The village of Ak Dobo (it’s still Orlovka for the locals) does not immediately invite for a stop-over. Just a small village, a bit forlorn. Nothing special on first sight. That is, until you enter the village museum, and discover a treasure trove of Soviet art.
The singing sand dune of Altyn Emel is a geological oddity: a sand mountain that rumbles, but never moves.
The best guess is that the rocks were placed 7,500 years ago; at the time that Stonehenge was created the army stones had already been standing in Sisian for over two thousand years.
Quiet Toktogul, set between the sharp undulations of the Kyzyl-Too range and the blue shimmer of Toktogul lake, gets little love from travelers rushing past to more famous destinations. We understand, its charms are understated. Nonetheless, it is a pleasant place to break your journey from Bishkek to Osh and while away a day. And once you slowed down to the pace of small-town Kyrgyzstan, Toktogul emerges as a hub for adventure sports, smack-bang in the middle of Suusamyr, Arslanbob and Sary-Chelek.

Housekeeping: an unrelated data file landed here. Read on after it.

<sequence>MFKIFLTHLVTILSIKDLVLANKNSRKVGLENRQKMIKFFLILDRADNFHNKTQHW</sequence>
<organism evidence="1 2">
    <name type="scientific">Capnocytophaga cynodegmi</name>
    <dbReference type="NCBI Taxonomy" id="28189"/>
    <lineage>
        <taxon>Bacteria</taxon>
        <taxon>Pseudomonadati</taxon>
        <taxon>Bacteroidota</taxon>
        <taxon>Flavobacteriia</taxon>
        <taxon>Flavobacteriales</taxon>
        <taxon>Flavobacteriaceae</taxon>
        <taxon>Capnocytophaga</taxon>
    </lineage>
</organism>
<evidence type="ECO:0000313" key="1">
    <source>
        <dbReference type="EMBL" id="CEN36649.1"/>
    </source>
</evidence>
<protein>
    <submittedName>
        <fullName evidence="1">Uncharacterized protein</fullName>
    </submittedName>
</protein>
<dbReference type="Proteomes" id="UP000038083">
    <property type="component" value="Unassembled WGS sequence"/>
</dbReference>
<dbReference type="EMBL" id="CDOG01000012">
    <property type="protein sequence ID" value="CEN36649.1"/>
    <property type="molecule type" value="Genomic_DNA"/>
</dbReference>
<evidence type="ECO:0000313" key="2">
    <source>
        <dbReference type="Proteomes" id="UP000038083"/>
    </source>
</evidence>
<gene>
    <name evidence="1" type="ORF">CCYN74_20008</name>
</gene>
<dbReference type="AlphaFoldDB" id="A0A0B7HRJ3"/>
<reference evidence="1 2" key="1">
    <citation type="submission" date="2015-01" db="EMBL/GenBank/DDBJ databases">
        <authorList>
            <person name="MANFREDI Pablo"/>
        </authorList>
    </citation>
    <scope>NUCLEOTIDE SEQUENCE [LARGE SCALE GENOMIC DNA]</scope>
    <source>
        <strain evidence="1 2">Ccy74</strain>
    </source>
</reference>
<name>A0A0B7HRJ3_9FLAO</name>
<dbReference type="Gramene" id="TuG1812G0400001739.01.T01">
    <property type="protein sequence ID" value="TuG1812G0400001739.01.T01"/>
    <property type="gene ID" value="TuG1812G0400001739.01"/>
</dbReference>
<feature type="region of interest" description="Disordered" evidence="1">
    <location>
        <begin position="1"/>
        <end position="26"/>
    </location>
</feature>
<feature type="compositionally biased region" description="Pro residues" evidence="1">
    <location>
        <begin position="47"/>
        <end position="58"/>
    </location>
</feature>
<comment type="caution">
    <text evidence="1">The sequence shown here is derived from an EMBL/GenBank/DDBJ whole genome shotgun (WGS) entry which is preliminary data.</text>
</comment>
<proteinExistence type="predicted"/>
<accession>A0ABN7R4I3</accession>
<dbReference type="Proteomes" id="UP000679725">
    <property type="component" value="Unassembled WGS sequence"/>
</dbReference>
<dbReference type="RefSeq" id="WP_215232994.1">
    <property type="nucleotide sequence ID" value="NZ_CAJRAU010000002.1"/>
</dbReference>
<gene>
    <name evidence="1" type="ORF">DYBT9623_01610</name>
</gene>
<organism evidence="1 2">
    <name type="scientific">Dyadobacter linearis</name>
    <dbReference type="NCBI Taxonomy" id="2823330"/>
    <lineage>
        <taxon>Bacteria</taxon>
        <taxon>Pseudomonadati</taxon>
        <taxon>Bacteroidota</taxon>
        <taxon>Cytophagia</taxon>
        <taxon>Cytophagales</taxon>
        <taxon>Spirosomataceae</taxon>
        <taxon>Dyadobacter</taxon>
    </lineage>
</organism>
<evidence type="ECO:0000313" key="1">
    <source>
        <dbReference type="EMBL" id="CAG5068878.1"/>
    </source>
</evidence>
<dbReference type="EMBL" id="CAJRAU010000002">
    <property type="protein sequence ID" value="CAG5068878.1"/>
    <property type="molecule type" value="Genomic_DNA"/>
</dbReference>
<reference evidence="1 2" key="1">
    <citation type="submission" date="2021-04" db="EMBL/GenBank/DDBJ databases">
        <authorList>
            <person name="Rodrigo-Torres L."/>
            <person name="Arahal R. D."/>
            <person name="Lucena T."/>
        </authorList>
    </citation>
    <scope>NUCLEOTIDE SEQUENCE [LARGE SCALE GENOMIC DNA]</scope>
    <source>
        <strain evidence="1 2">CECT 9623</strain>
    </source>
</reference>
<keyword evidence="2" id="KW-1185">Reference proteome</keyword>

Just off the highway from Turkestan to Kyzyl Orda, in the province of South Kazakhstan, lies an intriguing reminder of times past. Sauran was once the biggest city in Kazakhstan, but history abandoned it for a new lover. Today, a large, romantic ruins remains.
Adam Riches guides us as he discovers the town of Beyneu, Kazakhstan, and its many wonders.
The lake and surrounding Biosphere Reserve of Sary-Chelek are oft-quoted as one of the most beautiful sights in Kyrgyzstan. A habitat for 1.000 different plants and rare mammals such as bear and lynx, Sary-Chelek is a great place to hike, observe nature or to simply get away from it all.
As one of the oldest cities in Central Asia, founded by Alexander the Great in the 4th century BC, current-day Khujand (formerly known as Leninobod) functions as the northern capital of Tajikistan. Situated on the Syr Darya River at the mouth of the Fergana Valley from where it connects Samarkand with the Fergana Valley, its […]
Is this Earth a beautiful pit of despair, bounded by a rainbow drawn in fecal colors, or is it a valuable gift, given to us by a grade-A asshat? These are the type of philosophical dilemmas that cross the mind of the wanderer in Karakalpakstan.
From the turn-off on the Ashgabat-Turkmenbashi road, it’s a small hour’s drive on a dusty winding road heading into the Kopet Dag mountains that separate Turkmenistan from Iran before you come to the village of Nokhur. You’ve heard it’s remote and full of ancient beliefs, and so you are a little shocked to see shiny […]